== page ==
To qualify for accident benefits under a motor vehicle accident policy, the injury must be the result of “an incident in which the use or operation of an automobile directly causes an impairment.” So how do we determine if there is a direct cause? We look at the case of Clark v TTC Insurance Company Ltd.,  Appeal P13-00012.
This is a case where a conflict between two passengers on a TTC bus in October 2009 escalated until the applicant stumbled and fell. He claimed that his toe came into physical contact with the under-side of the bus seat which led to the amputation of his lower leg several months later. Witnesses testified that the bus was not moving and surveillance supports the same. The Arbitrator held that the injury was not an “accident” because the bus merely provided the opportunity and the location for a fight. This was an assault in a vehicle which does not fit the definition of an “accident”. The bus played no more than a passive role.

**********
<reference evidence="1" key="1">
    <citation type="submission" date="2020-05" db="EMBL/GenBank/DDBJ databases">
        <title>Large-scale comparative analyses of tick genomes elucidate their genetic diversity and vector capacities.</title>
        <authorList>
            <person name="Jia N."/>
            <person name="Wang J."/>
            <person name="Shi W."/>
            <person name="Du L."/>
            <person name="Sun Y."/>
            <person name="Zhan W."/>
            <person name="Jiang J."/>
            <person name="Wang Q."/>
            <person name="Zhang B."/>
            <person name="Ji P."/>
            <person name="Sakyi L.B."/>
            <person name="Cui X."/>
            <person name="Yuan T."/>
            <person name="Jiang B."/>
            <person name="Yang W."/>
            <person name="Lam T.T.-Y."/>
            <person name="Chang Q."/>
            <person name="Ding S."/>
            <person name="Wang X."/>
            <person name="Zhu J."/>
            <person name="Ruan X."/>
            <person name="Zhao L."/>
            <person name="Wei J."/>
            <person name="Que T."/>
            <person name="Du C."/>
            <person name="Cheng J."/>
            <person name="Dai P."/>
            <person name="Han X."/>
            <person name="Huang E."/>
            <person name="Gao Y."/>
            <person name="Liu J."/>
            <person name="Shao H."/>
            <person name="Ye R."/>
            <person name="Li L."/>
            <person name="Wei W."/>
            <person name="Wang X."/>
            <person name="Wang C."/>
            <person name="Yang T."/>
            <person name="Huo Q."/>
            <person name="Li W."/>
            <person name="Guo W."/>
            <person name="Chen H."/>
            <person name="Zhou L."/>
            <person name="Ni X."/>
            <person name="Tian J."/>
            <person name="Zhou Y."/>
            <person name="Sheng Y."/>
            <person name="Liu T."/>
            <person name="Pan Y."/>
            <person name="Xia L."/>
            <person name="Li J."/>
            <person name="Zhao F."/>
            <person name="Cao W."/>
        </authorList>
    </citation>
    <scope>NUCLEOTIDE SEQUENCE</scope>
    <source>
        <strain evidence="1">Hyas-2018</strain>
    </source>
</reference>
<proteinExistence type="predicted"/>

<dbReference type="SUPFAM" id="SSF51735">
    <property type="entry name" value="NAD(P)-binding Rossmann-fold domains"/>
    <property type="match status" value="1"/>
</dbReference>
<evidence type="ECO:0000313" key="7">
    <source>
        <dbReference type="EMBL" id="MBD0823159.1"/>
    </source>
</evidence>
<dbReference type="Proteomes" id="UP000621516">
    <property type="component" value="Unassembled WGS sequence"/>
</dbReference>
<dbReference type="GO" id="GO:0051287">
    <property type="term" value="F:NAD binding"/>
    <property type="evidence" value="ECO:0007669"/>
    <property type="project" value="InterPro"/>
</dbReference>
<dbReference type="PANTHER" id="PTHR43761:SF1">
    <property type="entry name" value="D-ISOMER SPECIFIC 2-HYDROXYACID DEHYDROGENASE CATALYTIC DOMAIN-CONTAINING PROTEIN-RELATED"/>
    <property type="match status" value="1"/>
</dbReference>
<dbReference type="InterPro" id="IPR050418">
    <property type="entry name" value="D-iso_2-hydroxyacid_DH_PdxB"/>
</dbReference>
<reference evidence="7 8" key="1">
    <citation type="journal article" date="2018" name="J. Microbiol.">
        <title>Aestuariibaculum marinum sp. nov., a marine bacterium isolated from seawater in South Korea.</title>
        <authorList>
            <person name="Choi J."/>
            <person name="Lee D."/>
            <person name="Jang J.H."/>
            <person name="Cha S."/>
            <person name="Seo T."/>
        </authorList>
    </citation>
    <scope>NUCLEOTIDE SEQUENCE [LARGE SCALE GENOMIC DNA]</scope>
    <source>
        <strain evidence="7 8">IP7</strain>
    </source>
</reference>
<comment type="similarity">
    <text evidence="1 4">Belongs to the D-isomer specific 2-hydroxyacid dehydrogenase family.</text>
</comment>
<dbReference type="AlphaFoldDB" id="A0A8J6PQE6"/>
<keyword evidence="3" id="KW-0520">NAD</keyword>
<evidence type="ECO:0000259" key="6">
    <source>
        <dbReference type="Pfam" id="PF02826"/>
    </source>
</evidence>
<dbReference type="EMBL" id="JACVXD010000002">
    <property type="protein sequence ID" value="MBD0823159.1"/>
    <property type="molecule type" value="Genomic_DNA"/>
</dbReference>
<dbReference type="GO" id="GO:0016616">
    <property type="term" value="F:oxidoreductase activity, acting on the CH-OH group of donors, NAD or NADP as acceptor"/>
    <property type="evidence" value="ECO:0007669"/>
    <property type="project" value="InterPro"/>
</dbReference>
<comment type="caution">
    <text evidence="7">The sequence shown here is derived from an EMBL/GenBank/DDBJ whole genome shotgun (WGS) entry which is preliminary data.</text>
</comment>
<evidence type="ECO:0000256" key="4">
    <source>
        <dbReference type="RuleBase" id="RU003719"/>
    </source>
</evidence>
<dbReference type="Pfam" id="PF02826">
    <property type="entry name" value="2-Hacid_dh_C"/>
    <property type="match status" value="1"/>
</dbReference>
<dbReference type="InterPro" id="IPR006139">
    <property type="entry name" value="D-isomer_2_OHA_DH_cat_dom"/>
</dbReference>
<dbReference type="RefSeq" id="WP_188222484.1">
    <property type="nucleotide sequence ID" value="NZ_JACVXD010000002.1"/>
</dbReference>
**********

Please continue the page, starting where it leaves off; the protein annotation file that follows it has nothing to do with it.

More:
The Arbitrator’s decision was upheld on appeal. The cases relied upon were Downer v. The Personal Insurance Company, (2012) O.N.C.A. 302 and Martin v. 2064324 Ontario Inc. (Freeze Night Club), 2013 O.N.C.A. 19. Both of these cases were assault cases where the vehicle was found to be merely the location for the assault.
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